Who won?
            Who laughed?
  That yellowbrass key – see there how the hole wore out so it fell off the keyring? So who was it couldn’t get in their house? Whose phonecall was missed? Left brown kid glove, wrinklefingers frozen in a curl – grasping what?
        Is each step the last?
  Is that twig from a branch from a limb from a tree with a sparrow’s nest? That jaywhoppered woredown rubberheel mightacomeoff of Stanley’s workboot – the one it took him a year to break in and now it’s broke off. Damn! And a bluestripe denimhide workglove, pimpled with drywall cement, flattened in mid-handshake. Stanley’s glove? Or his friend’s … that guy, LeShawn’s?
  Wetsoaked dried soakedsoddenwad driedagain grey foldedfelt of newspaper – the letters strained into each other, stories mingled updown goodbad easydangerous shockingheartyfine with a chance of… What news is too old? What notice has not been noticed? Found your watch. Describe. -- Found your dog, green collar, describe dog. Lost. Sentimentalvalueonly brown kid glove, given me by my mother, my lover, my doctor. Still got the right one. But please, I’m on the verge of a, of a... A sooty brokedown mufflerpipe with coathanger twisted around it and a peeling of plastic chrome snagged from the bumper where it hung. Who roared into hell?
        What was lost? A thought.
        What was found? A line.
        Each step is the first step..
        Every step is a lifetime.

January 2008 for friends Christine Sajecki & Joe Young and their show Deep Falls at Antreasian Gallery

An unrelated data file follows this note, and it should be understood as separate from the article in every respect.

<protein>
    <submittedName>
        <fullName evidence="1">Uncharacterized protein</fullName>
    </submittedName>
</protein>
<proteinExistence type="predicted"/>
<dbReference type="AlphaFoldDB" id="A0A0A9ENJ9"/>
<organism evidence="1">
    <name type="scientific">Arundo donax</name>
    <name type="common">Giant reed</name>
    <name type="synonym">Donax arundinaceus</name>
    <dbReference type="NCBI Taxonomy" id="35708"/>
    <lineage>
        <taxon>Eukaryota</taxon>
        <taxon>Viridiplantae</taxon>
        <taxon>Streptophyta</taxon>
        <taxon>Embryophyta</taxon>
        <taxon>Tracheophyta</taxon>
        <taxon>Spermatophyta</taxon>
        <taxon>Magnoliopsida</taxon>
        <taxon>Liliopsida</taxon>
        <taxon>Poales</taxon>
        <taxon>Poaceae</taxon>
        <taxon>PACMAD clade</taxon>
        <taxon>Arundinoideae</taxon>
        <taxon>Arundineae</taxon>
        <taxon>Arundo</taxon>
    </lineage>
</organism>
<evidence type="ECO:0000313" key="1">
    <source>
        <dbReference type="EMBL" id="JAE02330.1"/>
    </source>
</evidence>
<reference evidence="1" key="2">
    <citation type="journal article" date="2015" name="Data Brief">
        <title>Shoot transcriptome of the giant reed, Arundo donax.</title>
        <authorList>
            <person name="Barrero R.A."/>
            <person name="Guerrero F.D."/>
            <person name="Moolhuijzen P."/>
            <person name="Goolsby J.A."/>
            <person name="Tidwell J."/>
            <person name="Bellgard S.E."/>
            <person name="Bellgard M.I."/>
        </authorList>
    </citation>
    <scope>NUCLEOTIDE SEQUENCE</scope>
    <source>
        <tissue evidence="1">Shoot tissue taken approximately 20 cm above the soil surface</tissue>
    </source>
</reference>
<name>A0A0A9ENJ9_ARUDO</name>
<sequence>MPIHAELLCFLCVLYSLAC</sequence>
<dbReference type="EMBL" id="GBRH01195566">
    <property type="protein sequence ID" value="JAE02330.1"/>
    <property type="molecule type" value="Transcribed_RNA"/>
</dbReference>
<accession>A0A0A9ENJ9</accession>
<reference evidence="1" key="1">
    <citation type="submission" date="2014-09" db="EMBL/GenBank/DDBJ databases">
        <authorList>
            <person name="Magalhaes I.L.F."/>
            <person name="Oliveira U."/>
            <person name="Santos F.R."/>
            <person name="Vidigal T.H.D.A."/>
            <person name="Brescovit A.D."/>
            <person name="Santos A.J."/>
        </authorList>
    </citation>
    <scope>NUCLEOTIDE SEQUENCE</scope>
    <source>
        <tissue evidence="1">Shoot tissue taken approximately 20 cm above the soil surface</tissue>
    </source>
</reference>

January 17, 2009

      Grace and the Kitchen God

  Yesterday my friend Grace Young (Wisdom of the Chinese Kitchen, Breath of the Wok) spoke on public radio about the Kitchen God who lives behind the stove in every Chinese American and Chinese kitchen. The night before Chinese New Year, on toward midnight, you start eating things like stir-fried lettuce, so that you eat right into the New Year. Meanwhile, my own Kitchen God is sitting back there, his legs up over the gas line, picking lint off his robe, counting dust bunnies, humming to himself, and waiting for the banquet which the thoughtful household leaves for him. He knows every bad thing you've done for a year, and he's ready to tell whomever will listen.
  In my house, right now, behind my stove, he's cussing me out because there's a leak in a pipe right above the stove, and lots of cold water has dripped down, and the puddle I didn't catch in time has made his robe sopping wet, and ruined his little stash of stir fry and dried shrimp that he keeps for emergencies. In my house, the Kitchen God wears a thick green terrycloth robe with big pockets, and has his own vacuum cleaner because I am not a very good housekeeper. Last year a small rat visited him back there, and he was not smiling. (Although I think they shared a lamb and rice kibble from the dog bowl, and possibly that lima bean I lost back in March of '08.)
  This year, I plan on leaving him really nice snacks and a small glass of beer for a week or so because maybe if he feels full he won't tell the others -- the Garage God, the Bedroom God, the Closet God, the Backyard God, etc. I just couldn't handle it if everything started falling apart.
  To see more on Grace and her KG: WokitchenWisdom